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Join the Russian-based ‘Aquatilis’ Expedition After They Return From Exploring Three Oceans to Learn More About Gelatinous Microorgansims

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The focus of the Aquatilis expedition is to learn more about gelatinous plankton. Image from the Aquatilis Web site.

A team of Russian marine biologists just returned from five months at sea, where they traveled over 30,000 miles and through three oceans to learn more about Gelata, a subcategory of zooplankton (microscopic animals). Gelata are soft-bodied and gelatinous zooplankton that have a unifying characteristic of  soft and extremely fragile jelly-like bodies, like jellyfish.

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The route of the Aquatilis. Image from the Aquatilis Web site.

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Somewhere in Ireland, This Surfer’s Head Is Still Ringing.

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. . . and that’s on their way down. Screenshot from @the.surf.journal’s video below.

How this poor waverider isn’t severed symmetrically is beyond me, though I don’t think the same could be said for his surfboard.

“Caught Between the Devil and the Deep Blue Sea.” The Harrowing Flight of the Flying Fish.

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Above, a mahi mahi (aka dorado or dolphinfish) gives a flying fish the fright of its life. Screenshot from the BBC video below.

Flying fish (family Exocoetidae) can glide for hundreds of yards to dodge predatory fish like mahi mahi (Coryphaena hippurus) from below, but when the frigate birds arrive, they’re merely out of the frying pan and into the fire.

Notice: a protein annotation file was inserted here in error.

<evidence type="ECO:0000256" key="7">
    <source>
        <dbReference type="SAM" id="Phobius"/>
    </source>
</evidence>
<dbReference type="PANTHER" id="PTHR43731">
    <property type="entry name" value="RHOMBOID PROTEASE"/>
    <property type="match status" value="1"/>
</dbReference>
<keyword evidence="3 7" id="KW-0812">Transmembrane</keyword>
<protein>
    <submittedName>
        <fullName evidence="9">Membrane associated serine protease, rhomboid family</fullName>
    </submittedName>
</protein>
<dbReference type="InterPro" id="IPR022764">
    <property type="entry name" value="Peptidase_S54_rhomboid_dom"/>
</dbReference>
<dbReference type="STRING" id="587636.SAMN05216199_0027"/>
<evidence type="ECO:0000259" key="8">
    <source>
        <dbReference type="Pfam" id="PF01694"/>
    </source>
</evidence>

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“The Ocean is a Scary Beautiful Place.” Life in Salt: Karim Iliya on Travel, Photography and Flying Drones Over the Red Sea for His Upcoming Freediving Documentary

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“For me, it’s about seeing things, and the camera is just a machine. I just use that machine to show people how I view existence.” Photo: Krannichfeld Photography/Courtesy of Karim Iliya.

At just 24 years old, British-born Maui-based photographer and videographer Karim Iliya’s curiosity has led him around the globe by sea, sky and land, to which his vast range of subjects are testament. He’s trekked the Arctic, dived into a humpback whale brawl off Tonga, and filmed a volcanic eruption in Guatemala. You might not believe it from his age, but the list goes on.

Ten years ago, when Karim first started with a point-and-shoot camera, his dream was to travel the world taking photographs. Today, he’s a wizard behind the lens, and a masterful drone pilot. We caught up with him in China, on his way to North Korea, where he’s hoping he might be allowed to boot up his camera.

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Friendship Lures a Penguin Back to a Brazil – Year After Year

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Screenshot from video by Paul Kiernan/The Wall Street Journal.

In 2001, a bricklayer living on the southeast coast of Brazil was met with a surprise outside of his beach shack – a Megallanic penguin lying at his doorstep, covered in oil. After cleaning and caring for the penguin, it returned to sea, and was presumably gone forever. But since then, the penguin nicknamed JingJing has returned year after year to visit his savior while feeding in the warmer waters off Brazil before migrating back to the breeding grounds off southern Argentina. It’s a remarkable friendship that would make anyone wonder about the sentience of these brilliant little birds.